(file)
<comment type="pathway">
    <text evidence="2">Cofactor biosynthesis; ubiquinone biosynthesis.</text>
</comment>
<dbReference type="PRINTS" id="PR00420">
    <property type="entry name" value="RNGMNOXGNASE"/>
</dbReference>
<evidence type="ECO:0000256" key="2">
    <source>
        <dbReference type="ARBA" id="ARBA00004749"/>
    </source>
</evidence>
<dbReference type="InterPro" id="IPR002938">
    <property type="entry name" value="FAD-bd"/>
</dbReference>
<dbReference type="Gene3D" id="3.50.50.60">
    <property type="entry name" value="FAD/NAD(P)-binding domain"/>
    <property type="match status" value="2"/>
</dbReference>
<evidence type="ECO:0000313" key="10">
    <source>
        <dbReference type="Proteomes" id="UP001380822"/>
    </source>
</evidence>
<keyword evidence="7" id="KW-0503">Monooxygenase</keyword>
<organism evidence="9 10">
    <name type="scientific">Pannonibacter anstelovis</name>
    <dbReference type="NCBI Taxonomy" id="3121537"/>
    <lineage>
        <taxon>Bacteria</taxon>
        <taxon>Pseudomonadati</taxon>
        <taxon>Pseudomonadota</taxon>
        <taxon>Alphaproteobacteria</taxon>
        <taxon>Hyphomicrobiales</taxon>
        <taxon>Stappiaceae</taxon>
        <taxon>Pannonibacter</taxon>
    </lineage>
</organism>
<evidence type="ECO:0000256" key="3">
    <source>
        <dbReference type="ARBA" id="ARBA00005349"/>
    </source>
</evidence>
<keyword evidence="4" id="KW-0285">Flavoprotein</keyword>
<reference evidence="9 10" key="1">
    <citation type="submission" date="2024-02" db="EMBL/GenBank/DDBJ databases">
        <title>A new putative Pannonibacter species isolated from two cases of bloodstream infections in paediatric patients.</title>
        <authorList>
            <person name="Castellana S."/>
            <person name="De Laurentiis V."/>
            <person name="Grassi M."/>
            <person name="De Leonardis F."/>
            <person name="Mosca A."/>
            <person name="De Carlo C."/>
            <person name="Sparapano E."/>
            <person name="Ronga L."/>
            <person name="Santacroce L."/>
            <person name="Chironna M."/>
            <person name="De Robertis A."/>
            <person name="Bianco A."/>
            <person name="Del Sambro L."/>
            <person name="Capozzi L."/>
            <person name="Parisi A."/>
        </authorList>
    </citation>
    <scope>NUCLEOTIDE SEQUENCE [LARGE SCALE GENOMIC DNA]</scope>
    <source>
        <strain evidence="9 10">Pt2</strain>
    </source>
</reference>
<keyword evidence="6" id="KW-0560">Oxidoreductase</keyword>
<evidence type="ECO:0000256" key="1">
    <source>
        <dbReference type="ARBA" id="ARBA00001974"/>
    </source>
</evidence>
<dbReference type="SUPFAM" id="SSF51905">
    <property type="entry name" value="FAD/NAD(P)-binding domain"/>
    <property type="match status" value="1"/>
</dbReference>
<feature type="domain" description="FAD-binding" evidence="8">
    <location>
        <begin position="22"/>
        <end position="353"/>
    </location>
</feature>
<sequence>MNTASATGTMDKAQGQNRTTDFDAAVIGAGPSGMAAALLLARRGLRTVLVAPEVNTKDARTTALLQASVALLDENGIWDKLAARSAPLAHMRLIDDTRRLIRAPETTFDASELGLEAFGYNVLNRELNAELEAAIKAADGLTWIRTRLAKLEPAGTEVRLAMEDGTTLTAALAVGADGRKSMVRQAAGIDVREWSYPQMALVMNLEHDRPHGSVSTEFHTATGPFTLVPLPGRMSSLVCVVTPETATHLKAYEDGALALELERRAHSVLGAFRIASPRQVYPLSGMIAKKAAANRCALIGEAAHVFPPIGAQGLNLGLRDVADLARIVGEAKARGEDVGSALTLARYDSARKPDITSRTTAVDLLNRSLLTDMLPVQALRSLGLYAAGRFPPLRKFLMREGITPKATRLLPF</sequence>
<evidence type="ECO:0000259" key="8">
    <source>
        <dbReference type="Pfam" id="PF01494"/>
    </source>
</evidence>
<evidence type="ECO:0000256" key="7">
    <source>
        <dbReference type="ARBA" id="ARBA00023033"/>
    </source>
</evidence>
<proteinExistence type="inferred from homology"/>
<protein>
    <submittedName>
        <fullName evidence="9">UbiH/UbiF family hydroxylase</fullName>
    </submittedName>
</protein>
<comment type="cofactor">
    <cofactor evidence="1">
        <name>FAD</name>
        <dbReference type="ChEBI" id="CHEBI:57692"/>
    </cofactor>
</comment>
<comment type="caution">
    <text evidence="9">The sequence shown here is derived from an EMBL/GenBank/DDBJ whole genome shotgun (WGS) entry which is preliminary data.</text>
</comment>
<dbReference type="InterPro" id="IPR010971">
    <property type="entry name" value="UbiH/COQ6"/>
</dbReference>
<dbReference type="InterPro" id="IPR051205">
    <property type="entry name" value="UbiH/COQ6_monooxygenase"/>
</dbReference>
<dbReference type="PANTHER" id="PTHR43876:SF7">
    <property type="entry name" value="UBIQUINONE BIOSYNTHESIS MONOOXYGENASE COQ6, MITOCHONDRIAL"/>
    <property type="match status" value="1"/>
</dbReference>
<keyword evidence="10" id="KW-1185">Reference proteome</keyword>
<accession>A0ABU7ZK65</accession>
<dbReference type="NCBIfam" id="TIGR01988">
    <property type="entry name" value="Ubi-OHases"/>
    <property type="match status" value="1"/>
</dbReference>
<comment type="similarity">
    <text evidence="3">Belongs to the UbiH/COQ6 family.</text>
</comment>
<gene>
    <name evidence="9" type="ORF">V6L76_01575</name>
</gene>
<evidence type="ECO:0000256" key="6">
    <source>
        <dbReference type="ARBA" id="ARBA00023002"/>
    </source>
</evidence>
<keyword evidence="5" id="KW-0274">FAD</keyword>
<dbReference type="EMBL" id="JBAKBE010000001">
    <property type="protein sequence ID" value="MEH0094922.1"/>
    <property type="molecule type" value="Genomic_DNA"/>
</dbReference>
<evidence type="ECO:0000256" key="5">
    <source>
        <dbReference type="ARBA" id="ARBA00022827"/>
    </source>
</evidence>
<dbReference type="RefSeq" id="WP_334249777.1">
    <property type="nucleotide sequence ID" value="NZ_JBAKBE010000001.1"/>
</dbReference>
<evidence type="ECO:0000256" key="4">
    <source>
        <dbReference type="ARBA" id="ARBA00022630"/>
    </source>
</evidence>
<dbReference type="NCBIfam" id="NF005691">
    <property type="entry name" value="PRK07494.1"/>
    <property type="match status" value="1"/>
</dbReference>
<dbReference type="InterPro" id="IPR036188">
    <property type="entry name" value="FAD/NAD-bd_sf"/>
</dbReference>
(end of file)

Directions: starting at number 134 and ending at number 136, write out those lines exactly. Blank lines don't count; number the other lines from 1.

<evidence type="ECO:0000256" key="6">
    <source>
        <dbReference type="ARBA" id="ARBA00023002"/>